When it comes to online marketing, there are a million metrics out there…but which ones are important? You can pull so many tables, graphs, charts of data that it can be hard to sort through things! Do you look at impressions? What is this CTR? Are sessions more important than new users?
You can find pretty crazy metrics using Google Analytics. I’ve looked at user behaviors, device information, and site content and then looked up at the clock and realized I lost 2 hours of my day. It’s so easy to get lost in the numbers! One number leads to another and then you start wondering things like, ‘did they read my blog post? Ooo, if they read that, did they click on my link that included UTM parameters?’ And down the rabbit hole, you go.
Don’t worry…we got you.
You certainly can view all the data if you REALLY want to analyze every detail, but for your marketing purposes, this might be an overkill of data. There are key metrics you should monitor each month to give you an idea of who is on your site, how they are accessing it, and if they are engaging.
Who is Looking
- New Users
- Returning Users
- City, State
- Bounce Rate
- Average Session Duration
With all of these items, we are getting to know our website’s users. With the location, age, and gender, we can see if our target market is visiting our site or if we’re a little off.
By looking at the number of sessions, new and returning users, and session duration, we are able to see how often people are coming to the site and how long they are looking at our content. If we have a low time on site and not a lot of new users, we may need to update our website or adjust our site content.
By checking out the bounce rate, we can see if they’re hanging around taking action, or peacing out after visiting. A website should have a bounce rate between 30% and 50%. If you’re a little higher, a few things to look at include: website content, is the marketing taking them to the right page (for example, if you make a post on Facebook about an available home but the link goes to a contact us page, you will probably see a high bounce rate), and mobile-friendliness (if the site isn’t mobile-friendly, people typically won’t hang around).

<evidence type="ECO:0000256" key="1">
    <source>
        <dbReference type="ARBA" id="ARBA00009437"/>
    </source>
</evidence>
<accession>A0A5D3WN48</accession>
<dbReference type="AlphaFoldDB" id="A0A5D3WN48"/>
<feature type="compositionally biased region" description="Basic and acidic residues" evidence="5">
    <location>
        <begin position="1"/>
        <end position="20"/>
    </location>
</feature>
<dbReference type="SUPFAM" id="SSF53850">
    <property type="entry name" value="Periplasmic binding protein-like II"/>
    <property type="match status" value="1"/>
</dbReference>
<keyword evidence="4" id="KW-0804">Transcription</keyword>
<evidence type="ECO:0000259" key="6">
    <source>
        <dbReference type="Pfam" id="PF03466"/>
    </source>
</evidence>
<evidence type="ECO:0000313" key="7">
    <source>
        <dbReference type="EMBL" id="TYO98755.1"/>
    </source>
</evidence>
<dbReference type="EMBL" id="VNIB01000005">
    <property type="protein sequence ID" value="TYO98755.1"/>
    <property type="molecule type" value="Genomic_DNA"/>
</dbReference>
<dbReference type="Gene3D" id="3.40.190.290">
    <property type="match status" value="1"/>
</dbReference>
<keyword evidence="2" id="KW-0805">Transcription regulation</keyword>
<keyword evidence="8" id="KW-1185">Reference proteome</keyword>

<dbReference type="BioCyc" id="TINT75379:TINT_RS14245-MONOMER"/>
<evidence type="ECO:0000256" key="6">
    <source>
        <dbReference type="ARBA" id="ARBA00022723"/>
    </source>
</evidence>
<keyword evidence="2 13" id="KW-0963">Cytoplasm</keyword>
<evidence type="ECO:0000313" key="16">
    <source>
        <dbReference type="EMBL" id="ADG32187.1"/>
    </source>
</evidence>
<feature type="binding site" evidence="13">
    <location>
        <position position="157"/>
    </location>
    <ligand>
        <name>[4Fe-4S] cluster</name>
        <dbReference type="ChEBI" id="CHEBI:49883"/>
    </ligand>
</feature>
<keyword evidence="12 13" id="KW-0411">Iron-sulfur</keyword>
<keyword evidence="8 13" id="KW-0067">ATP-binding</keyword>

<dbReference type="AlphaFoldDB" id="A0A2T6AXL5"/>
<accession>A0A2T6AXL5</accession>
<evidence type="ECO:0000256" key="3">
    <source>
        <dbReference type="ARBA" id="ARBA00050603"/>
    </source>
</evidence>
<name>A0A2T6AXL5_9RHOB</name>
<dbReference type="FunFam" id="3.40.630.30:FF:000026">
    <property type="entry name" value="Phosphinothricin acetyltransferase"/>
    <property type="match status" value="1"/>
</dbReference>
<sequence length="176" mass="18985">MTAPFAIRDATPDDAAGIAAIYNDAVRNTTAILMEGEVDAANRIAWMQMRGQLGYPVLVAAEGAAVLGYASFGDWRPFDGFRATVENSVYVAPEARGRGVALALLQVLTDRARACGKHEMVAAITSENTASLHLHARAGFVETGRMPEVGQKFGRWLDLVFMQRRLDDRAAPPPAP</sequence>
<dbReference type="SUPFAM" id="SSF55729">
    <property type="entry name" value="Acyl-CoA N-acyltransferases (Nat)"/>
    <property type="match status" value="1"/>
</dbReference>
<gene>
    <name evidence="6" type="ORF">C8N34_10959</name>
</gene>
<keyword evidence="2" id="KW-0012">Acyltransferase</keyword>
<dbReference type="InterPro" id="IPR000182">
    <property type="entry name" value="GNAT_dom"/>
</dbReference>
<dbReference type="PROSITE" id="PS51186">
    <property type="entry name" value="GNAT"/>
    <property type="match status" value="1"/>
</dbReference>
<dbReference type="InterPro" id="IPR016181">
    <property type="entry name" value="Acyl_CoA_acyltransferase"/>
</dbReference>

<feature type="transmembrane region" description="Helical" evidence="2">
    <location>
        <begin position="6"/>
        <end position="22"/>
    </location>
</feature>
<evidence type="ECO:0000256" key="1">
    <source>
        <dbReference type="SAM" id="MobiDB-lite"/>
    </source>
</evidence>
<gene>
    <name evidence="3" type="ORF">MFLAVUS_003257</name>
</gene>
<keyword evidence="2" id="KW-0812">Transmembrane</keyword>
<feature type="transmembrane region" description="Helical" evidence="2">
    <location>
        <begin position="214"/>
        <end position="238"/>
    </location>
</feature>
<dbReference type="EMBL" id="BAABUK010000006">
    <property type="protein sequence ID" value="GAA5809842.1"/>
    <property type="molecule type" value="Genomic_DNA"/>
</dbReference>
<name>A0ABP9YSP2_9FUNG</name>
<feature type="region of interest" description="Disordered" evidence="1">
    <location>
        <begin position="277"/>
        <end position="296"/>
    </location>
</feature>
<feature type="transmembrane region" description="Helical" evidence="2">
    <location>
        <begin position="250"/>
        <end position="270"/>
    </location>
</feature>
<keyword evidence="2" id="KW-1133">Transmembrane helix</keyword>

How are they Accessing
- Device Usage
- Referral Sources – source/medium
- Keyword Queries (not your meta data, but the search terms users are typing into search engines and find your site)
These 3 metrics will tell us how users are getting to our website – did they find us through our marketing, an organic search, or direct traffic on their mobile device. By viewing the source and medium, you can see if your CPC (cost per click) sources are performing well or if your social media sources are doing well, and then adjust accordingly.
The keyword queries can be helpful to see if you need to focus on certain terms. Users drive this data so if users are searching for something and trying to find your site, use that to your advantage! For example, maybe you put a big emphasis on your community name and neighborhood location but you find from your research that users are actually searching for ‘new home communities in [city name]’ and getting to your website. This tells you to shift your marketing to boost the city name and the fact that you have a ‘new home community’ there.
What is Engaging and When
- Number of Form Submits* (pro-tip: set up an Event for form submissions and then a Goal for that Event to track conversions)
- Number of Clicks on Phone Links* – how many calls did you get and from what page and number?
- File downloads* – especially helpful if you have a lot of PDFs on your site, this can tell you if users are interested in the PDF content
- Time of Engagement – look at the day of the week and the hour to see when most are submitting forms online, downloading content, or clicking on your phone number. This can be helpful to know so you make sure to have someone in the office ready to answer calls or emails.
This section is where your quality content and marketing come into play. You want to get people to your site, you want leads, and you want them to hang around for a high time on site. To do this is simple: have quality content and a lot of it. Google recommends most pages have a minimum of 500 words. Now, for home descriptions that can be a little rough but for pages like blog posts, about us, or processes, this should be easy!
With quality content you will see a higher engagement rate for file downloads, form submits, and phone clicks. Users will have the information they need to make an informed decision and contact you to be their builder.
Pulling it Together
All of this data is great information, but how do you pull it together in a readable format? You have a few options and they mostly involve Google. Google Analytics has report options for you to create and can email out each month. Create your Dashboard and export it as a PDF to email to your team.
Another option is the very new Google Data Studio. There are a lot of options there for report layouts including pretty graphs and charts. The downside is that since it is so new, there is currently no way to export automatically into a PDF or an automated report.
Lastly, you can use the good ol’ fashioned Excel style reports. From Google Analytics you can export to a Google Sheet and create your charts and graphs that way.
Once you have your numbers, find what works for you. And if it sounds like too much, you can always contact our team. We love numbers and creating pretty graphs and charts for your company each month!
*Note: adding tracking options for these events may require programming help on your site. Contact your website developer (hopefully is Builder Designs) for information about how to get this reporting option in your Google Analytics.